WASHINGTON (Reuters) – Goldman Sachs Group Inc’s top executive boasted in late 2007 about the money the investment bank was making from betting against risky mortgages, according to a collection of e-mails released by a Senate panel yesterday.
The emails were released ahead of a hearing on Tuesday by the Senate Permanent Subcommittee on Investi-gations into the origins of the financial crisis and come as the bank battles a fraud suit by the Securities and Exchange Commission.
The emails could also help bolster support for financial regulation legislation that is due to come to the floor of the Senate tomorrow.
“Of course we didn’t dodge the mortgage mess. We lost money, then made more than we lost because of shorts,” Goldman Sachs Chief Executive Lloyd Blankfein said in an e-mail dating from November 2007.
“Sounds like we will make some serious money,” said Goldman Sachs executive Donald Mullen in a separate group of e-mails from October 2007 about the performance of deteriorating second-lien positions in a collateralized debt obligation, or CDO. The SEC suit charges Goldman hid vital information from investors about a subprime mortgage-linked security.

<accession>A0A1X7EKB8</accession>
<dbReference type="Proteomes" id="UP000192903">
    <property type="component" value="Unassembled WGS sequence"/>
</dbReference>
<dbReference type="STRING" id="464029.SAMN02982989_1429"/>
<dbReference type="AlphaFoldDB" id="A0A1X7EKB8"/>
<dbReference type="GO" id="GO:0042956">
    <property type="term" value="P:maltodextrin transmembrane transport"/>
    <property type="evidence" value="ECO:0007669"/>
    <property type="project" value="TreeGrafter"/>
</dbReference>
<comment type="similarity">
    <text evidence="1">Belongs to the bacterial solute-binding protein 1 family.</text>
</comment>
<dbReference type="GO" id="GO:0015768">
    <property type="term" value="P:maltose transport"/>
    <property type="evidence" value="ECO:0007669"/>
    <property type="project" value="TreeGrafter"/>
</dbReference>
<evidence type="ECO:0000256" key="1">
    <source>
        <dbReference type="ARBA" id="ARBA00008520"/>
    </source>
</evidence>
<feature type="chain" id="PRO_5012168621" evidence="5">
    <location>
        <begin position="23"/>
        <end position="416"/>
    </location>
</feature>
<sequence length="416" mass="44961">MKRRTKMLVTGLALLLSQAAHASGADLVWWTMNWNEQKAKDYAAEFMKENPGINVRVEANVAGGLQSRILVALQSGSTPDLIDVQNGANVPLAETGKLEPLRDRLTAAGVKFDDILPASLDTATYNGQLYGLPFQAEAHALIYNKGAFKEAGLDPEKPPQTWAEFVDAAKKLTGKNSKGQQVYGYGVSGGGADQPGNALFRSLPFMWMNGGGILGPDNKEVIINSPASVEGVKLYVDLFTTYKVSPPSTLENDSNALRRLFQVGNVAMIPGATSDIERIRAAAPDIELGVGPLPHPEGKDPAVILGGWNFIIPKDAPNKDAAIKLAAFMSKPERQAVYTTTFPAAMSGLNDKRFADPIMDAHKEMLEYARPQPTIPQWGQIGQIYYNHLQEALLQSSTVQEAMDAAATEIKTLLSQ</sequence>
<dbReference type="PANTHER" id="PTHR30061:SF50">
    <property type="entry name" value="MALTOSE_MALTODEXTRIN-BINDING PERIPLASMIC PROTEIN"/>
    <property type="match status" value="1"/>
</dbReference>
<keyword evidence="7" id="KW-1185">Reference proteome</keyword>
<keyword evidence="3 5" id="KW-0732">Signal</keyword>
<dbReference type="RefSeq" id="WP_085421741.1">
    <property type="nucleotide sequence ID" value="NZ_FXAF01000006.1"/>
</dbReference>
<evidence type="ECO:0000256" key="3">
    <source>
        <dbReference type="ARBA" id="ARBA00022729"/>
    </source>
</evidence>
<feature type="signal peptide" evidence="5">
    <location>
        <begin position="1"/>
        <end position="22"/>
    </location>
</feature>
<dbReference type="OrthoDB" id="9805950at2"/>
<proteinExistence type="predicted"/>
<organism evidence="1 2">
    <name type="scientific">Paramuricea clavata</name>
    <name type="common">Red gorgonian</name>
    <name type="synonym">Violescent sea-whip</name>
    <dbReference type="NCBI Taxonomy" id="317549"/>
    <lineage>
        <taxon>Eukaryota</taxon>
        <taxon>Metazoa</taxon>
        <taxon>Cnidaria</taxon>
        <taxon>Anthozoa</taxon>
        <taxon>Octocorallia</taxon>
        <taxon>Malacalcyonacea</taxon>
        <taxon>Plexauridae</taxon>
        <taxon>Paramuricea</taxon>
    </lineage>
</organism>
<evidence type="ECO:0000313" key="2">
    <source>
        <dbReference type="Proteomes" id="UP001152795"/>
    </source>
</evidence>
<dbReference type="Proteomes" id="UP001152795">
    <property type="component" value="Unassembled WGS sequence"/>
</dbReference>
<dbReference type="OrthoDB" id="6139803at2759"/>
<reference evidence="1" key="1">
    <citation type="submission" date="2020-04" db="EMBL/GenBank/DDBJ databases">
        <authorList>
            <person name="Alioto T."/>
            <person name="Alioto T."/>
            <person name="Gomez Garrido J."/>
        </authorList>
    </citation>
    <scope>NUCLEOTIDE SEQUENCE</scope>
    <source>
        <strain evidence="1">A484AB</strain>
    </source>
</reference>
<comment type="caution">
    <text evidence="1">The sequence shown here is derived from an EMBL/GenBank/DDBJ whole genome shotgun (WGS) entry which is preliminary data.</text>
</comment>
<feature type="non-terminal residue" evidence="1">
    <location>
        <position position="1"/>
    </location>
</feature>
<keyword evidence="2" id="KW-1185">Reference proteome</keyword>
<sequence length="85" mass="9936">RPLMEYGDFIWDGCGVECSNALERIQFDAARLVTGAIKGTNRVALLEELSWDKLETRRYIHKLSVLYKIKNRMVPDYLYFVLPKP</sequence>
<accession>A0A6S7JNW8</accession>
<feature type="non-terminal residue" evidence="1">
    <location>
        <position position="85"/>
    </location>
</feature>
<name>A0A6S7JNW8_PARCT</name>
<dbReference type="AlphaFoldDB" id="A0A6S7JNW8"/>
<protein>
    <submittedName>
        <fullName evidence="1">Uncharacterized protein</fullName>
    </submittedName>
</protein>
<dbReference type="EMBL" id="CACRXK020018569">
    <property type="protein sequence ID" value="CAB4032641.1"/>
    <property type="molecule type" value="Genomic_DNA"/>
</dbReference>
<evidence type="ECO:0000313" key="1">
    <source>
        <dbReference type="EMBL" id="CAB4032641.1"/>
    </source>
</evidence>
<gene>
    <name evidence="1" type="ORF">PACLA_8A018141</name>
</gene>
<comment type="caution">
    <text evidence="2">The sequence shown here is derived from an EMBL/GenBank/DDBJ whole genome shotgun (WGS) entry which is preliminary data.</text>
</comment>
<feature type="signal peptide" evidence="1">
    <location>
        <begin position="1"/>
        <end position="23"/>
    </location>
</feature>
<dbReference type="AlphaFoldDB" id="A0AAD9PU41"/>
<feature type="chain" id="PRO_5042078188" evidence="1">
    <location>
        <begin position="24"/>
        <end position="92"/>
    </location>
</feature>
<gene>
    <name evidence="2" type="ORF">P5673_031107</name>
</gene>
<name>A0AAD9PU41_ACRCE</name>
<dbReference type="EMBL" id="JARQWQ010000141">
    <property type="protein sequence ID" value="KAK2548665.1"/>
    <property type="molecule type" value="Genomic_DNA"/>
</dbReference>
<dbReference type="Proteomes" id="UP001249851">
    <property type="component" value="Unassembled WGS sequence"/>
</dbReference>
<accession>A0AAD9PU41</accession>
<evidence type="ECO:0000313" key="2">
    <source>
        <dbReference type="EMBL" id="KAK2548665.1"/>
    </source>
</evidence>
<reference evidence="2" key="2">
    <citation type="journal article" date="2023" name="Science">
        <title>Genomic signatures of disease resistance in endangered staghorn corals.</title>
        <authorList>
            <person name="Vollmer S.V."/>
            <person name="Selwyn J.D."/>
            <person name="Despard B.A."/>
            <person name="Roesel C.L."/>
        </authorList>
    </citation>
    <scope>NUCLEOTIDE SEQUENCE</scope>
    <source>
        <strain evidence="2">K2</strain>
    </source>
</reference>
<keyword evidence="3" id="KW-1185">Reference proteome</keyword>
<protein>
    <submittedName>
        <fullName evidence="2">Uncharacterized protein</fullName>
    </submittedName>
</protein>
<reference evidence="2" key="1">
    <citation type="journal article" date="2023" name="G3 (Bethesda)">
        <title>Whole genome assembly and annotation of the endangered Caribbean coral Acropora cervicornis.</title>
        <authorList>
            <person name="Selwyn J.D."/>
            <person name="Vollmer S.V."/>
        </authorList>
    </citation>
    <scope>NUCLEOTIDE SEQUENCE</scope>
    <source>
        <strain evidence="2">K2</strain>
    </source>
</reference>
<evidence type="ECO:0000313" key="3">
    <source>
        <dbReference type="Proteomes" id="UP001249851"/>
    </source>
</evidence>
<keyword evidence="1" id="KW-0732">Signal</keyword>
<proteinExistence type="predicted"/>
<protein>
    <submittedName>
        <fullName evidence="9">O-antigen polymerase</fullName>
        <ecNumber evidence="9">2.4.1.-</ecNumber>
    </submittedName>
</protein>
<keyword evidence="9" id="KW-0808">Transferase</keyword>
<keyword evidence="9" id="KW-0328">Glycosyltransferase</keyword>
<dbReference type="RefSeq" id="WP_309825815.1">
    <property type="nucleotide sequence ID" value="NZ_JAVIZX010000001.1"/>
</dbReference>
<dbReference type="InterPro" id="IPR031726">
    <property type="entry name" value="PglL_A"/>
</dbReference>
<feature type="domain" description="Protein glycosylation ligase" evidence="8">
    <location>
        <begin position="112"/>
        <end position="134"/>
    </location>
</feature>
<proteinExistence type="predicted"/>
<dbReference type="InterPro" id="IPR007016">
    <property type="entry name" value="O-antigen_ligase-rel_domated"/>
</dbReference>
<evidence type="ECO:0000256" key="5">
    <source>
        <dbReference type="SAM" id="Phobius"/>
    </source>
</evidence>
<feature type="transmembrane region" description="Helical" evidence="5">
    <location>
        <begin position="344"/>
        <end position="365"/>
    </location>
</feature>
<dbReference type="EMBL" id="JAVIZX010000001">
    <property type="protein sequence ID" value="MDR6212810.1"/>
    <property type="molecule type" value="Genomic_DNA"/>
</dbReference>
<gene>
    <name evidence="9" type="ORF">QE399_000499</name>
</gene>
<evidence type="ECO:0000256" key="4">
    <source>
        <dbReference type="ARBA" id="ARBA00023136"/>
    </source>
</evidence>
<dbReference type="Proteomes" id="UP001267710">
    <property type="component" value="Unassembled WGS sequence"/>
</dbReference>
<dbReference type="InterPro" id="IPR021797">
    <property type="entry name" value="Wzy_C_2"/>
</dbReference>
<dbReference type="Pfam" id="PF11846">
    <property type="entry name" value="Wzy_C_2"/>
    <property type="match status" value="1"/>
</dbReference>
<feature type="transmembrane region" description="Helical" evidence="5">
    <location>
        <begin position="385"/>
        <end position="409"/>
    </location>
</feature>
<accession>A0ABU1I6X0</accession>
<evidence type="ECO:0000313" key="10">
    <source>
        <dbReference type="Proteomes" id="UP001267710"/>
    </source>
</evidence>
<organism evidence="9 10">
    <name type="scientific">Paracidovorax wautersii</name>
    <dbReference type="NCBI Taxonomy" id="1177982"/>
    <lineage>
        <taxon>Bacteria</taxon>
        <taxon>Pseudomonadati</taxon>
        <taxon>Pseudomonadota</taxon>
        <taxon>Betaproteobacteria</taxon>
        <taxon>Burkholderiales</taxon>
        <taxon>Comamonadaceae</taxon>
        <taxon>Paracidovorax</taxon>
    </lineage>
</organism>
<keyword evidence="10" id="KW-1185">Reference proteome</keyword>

The subcommittee is due to hear from Blankfein and other Goldman executives about the role of investment banks in the financial crisis.
Senator Carl Levin, the chairman of the subcommittee, said the emails showed Goldman “made a lot of money by betting against the mortgage market.”
“Investment banks such as Goldman Sachs were not simply market-makers, they were self-interested promoters of risky and complicated financial schemes that helped trigger the crisis,” Levin said in a statement.